Publisher/Full-Time Editor/Freelance Writer

Weldon Writes ... Almost a Blog

Developing Characters Via Dialogue

November 30, 2015

Tags: writing, characterization, developing characters, dialogue

Many fiction writers have difficulty developing real-to-life characters in their work. One of the ways to pull this off effectively is with dialogue—something most of us enjoy writing. But, as an editor, I often see short stories that miss the mark. How? With dialogue that doesn’t truly differentiate the characters, much less help define them.

Have you read fiction in which the dialogue has one tone, one voice? Typically this is because the author is writing in his or her own voice instead of getting into the characters’ heads and talking in the ways they would. The dialogue must fit the characters. I’m often guilty of being lazy when developing dialogue myself, and often have to go through my drafts to hone the dialogue.

Let’s consider an example.

I’m currently working on a police procedural novel. Of course, there are a number of detectives and other police officers in the story, and each has a distinct character. My main character, Matthew Marrs, is a by-the-book, straightforward detective with a heart, who is highly intuitive and superb at his job. His partner, Gordon O’Daniel, constantly looks for the humor in situations, is something of a lady’s man, and is quick-witted and street-smart. Anthony D’Oro is an older, gruff detective, something of a curmudgeon. Now, let’s hear them talk.

“Give me a break,” Marrs said.

“Gimme a break,” D’Oro said.

“C’mon!” O’Daniel said.

The detectives react to the same situation and say pretty much the same thing, but with different voices that portray their characters. Even if I didn’t add the attributions, you’d probably know who said what from my earlier descriptions of their characters. (more…)

Writers at the Beach, 3/26/10

March 26, 2010

Tags: writing, screenwriting, dialogue

Today was the first day of workshops for the conference. Quite a packed day! Here are the events I attended, with some thoughts.

Building Dramatic Scenes That Work (10:30-12:30)
The workshop leader was Khris Baxter, a screenwriter. Using scenes from film (The Silence of the Lambs, Doubt, When Harry Met Sally, Good Will Hunting), he explained the different ways dramatic scenes are structured for maximum impact, and how fiction writers can use screenwriting techniques to improve their stories. “Dramatic scenes are the true engines of story.”

Another insight I found interesting involved dialogue. Consider point of view in each scene, and use the POV of the character who best drives the scene. Dialogue must (1) reveal character, (2) provide information (exposition), and (3) advance the plot. On the subject of exposition, Khris used a scene from a John Sayles’ film to illustrate the major rule for flashbacks—the scene you flash to must be inherently more dramatic than the originating scene.

Khris said, “We’re in the emotion business, folks.” Write what you feel uncomfortable writing; those things you naturally avoid writing; the hard, visceral stuff you’d rather keep hidden. These are usually the emotions that truly involve the reader, and are the essential content of the strongest dramatic scenes. Dig deep!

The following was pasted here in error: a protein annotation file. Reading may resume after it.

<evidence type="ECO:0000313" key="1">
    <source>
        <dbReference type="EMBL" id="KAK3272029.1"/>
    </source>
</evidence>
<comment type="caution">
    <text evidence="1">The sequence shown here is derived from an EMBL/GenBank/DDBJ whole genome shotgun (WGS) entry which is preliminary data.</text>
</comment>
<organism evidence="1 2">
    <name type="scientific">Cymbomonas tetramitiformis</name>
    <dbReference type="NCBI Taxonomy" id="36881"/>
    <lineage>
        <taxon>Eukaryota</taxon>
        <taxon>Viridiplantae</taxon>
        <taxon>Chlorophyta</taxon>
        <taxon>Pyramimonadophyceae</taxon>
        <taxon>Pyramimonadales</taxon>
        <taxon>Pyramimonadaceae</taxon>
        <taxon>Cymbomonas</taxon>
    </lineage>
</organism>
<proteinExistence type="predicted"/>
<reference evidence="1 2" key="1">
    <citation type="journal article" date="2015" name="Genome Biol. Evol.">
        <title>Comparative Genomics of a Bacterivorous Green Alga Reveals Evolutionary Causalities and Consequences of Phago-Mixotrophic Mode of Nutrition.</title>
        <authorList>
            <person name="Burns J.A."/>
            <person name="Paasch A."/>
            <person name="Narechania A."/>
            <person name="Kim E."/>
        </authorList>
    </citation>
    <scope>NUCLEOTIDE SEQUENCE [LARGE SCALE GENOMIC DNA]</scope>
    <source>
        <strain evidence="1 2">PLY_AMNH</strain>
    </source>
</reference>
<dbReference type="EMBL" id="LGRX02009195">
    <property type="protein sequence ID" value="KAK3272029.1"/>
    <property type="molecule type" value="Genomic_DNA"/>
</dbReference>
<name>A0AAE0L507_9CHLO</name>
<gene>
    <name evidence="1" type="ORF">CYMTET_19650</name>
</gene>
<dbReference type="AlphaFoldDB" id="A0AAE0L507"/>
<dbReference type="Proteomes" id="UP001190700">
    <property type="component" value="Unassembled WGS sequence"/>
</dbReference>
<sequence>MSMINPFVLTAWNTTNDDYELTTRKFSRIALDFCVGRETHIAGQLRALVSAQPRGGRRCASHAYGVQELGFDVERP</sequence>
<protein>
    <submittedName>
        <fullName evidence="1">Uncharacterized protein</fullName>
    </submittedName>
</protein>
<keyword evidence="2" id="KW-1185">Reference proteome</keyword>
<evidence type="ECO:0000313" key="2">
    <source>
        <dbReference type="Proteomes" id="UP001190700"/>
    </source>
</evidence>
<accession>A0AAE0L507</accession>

Lunch, Opening Remarks, Readings (12:45-2:15)
During lunch, I sat with Joanne Reinbold, founder of the Written Remains Writers Group in Wilmington. I'd like to join such a group, for feedback, networking, and just working with other writers as they hone their craft. I'm seriously considering joining the group. Depends on the time requirements involved. We'll see ...

A Solid Stable Business (2:30-3:45)
This was a roundtable discussion of alternative publishing options (self-publishing, small press, POD, etc.), moderated by Fay Jacobs, a small publisher here in Rehoboth. It became clear during the discussion that writing a book is only a fraction of the work involved if you go it alone with publishing, or even go with a small publisher. Marketing and distribution are major considerations, and should be well planned and orchestrated for any hope for success.

I’m considering self-publishing a gardening book, but I still need to give this idea far more serious thought.

A Conversation With Doug Stewart, Carolyn Parkhurst, and Jami Attenberg (4:00-5:15)
This was another roundtable discussion, this one about agents and their relationships with writers. Doug is the agent for both Carolyn and Jami. Nothing really new here that I didn’t already know, but many others in attendance found this enlightening. All three reiterated time and again that persistence is key to finding an agent. And they all advised finding an agent who loved your work—a fan of your writing—rather than an agent who takes you on just for the $$.

“Meet the Author” Cocktail Party (6:00-7:30)
This took place at Browseabout Books on the main strip in Rehoboth. I grabbed some food, bought two books (that I hope to get signed tomorrow), shared a few conversations, then split. I didn’t stay for the readings. I wanted to get back to my room to write this blog entry and work on a few story ideas I developed during the day.

Looking forward to more learning and networking tomorrow!


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